Take the 2-minute tour ×
Stack Overflow is a question and answer site for professional and enthusiast programmers. It's 100% free, no registration required.

An answer to a question I read today suggested deploying an application as an exploded WAR. It got me thinking.

Every deployment I've ever done to a JBoss/Tomcat has been with a a WAR/EAR file. At least as far as I can remember.

Have I been making a mistake all these years?

Are there advantages to deploying an app in its expanded form rather than packaged up?

share|improve this question

6 Answers 6

up vote 18 down vote accepted

I think that was my answer mentioning the exploded WAR in the other question. Exploded WARs are easier to navigate and you can deploy 'parts' of your application that much quicker (depending on how our Web/App server deals with this), e.g. Replace a single resource like a JSP page. However it can have some drawbacks:

1.) What version are you really running? "Hmmm, I'm not really sure now"

2.) Security - Do you have the right permissioning in place for the exploded format?

3.) Messiness - Files galore spread out all over your nice app/web server (some people really hate this).

I tend to go exploded for prototype Dev work and then move to proper packaging the closer to PRD I get.

share|improve this answer
    
It quite possibly was, it was certainly in relation to hotdeployment... permgen issues maybe. I've no trouble finding and replacing files when they have been exploded by the server, but I've certainly ran into scenario 1 many times :) –  Kevin D Oct 11 '10 at 14:14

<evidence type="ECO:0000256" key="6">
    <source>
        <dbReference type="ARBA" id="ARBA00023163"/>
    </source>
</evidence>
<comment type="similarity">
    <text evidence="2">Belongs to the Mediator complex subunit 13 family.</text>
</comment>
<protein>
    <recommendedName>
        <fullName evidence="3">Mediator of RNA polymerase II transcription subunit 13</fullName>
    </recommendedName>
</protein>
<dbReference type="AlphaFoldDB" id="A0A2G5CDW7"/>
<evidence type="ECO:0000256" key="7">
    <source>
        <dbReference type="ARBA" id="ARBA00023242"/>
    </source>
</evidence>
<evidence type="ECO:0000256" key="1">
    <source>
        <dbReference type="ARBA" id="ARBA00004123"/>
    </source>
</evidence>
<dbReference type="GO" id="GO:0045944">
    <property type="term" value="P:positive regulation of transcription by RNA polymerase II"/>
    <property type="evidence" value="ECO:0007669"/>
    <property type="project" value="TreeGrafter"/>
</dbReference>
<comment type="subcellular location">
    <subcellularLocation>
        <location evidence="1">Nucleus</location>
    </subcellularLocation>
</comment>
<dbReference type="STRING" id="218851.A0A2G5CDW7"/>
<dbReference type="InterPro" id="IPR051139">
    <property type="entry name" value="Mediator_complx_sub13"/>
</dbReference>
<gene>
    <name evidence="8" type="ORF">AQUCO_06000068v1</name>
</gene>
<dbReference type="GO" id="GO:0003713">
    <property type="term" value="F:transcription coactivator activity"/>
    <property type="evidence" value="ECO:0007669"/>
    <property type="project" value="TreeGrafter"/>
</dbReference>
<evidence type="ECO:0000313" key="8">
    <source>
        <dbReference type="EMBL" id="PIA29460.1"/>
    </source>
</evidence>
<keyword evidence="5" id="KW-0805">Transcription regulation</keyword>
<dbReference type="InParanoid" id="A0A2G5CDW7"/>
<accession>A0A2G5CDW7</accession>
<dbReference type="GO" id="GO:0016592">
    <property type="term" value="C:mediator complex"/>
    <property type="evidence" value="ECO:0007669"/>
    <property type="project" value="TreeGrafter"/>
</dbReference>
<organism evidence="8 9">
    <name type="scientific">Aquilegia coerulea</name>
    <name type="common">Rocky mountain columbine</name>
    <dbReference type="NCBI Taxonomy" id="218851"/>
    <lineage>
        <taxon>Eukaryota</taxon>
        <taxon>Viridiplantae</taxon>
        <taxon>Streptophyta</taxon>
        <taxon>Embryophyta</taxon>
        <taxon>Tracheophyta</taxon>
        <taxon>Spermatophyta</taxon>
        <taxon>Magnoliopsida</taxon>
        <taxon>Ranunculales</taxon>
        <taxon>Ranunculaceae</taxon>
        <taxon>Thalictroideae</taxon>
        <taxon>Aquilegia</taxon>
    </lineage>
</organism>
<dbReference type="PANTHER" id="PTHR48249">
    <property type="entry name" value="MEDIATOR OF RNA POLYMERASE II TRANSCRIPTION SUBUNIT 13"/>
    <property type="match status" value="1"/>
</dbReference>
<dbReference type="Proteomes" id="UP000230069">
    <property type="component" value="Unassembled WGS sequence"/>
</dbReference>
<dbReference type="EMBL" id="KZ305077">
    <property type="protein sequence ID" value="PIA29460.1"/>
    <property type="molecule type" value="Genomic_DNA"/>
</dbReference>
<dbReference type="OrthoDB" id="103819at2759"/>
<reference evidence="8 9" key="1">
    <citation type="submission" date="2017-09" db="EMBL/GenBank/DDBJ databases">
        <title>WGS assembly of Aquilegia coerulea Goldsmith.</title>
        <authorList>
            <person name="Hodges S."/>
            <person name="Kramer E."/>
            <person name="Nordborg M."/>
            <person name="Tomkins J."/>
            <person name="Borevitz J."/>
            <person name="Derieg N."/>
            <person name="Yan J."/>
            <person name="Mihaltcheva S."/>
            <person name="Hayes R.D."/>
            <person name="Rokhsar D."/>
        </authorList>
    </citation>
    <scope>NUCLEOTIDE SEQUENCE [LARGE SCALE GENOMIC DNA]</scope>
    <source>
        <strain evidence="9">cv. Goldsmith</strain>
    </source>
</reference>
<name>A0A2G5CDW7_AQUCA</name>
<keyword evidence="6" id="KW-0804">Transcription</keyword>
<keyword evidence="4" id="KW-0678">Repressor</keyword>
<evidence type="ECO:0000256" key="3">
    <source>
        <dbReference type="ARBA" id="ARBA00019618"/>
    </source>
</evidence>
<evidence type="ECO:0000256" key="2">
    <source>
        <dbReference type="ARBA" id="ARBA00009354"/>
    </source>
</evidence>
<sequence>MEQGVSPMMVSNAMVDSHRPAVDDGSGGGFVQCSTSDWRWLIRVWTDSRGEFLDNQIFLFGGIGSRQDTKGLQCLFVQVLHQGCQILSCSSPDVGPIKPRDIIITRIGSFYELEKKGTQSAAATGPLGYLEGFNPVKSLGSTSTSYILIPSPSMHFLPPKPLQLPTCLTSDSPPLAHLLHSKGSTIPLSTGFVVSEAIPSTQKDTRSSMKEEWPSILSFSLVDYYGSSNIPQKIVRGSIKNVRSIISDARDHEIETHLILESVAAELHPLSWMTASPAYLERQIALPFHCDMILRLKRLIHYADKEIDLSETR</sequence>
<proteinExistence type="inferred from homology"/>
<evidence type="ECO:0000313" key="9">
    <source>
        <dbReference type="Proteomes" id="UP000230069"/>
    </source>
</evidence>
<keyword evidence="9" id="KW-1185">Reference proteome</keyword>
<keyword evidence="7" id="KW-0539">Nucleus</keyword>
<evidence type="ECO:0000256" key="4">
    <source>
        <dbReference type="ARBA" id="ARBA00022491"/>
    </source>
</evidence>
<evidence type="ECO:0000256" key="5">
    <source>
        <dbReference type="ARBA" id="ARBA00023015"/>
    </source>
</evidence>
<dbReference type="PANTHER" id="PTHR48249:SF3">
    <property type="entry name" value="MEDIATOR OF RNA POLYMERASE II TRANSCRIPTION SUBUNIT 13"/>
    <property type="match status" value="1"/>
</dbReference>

1  
Could you explain why you prefer exploded WARs for development and packaged WARs for production? I'm just curios, because another answer recommends the opposite. –  Christian Strempfer Feb 6 '11 at 17:38
2  
For Security/reliability, I know that with a packaged and signed WAR that the app has not been altered/tampered with. –  Martijn Verburg Feb 7 '11 at 15:52

The only real benefit you receive from deploying an exploded ear/war is the ability to hot-swap files on the server, as well as the time saved on the packaging (which IMHO is negligible).

Basically - this is a useful feature for development phases. I wouldn't choose this deployment method for a production environment.

There are also some web application servers which require exploded wars for some esoteric features, but this is nothing I've encountered in regular usage.

share|improve this answer
    
Will hot swap work for listeners and servlets or only jsp files? –  Koray Tugay Jun 11 at 20:15
    
@KorayTugay that really depends on your severs capabilities –  Yuval Adam Jun 11 at 21:58

At the development stage is more confortable to deploy it exploded. This way you can hot update some deployed resources (as can be the JSP pages).

For Testing and Production environments, I prefer instead the packaged deployment: ligther, and easier to handle for the deployers.

share|improve this answer

Not exploding a WAR/EAR when deploying does not make any difference to the Application Server. This is because underneath, they are all exploded.

For example, if you put a WAR file under webapp of tomcat, you will see that under your work directory, your WAR file will be exploded there.

Basically, WAR/EAR are just archiving your files so that it will be easier to move around and deploy

share|improve this answer
    
Thats pretty much what I thought Mezzie. Always open to the possibility that I've been wrong though. –  Kevin D Oct 11 '10 at 14:12

Con: if you are on windows, you will often find that the OS randomly locks some file in the exploded .war, and it will be hard for you to delete the entire war and redeploy.

share|improve this answer

AFAIK, hot deployment is possible only with exploded wars. And also during development it is easier to browse the project tree on the server. Of course there can be other advantages and disadvantages, which I will be glad to hear.

share|improve this answer

Your Answer

 
discard

By posting your answer, you agree to the privacy policy and terms of service.

Not the answer you're looking for? Browse other questions tagged or ask your own question.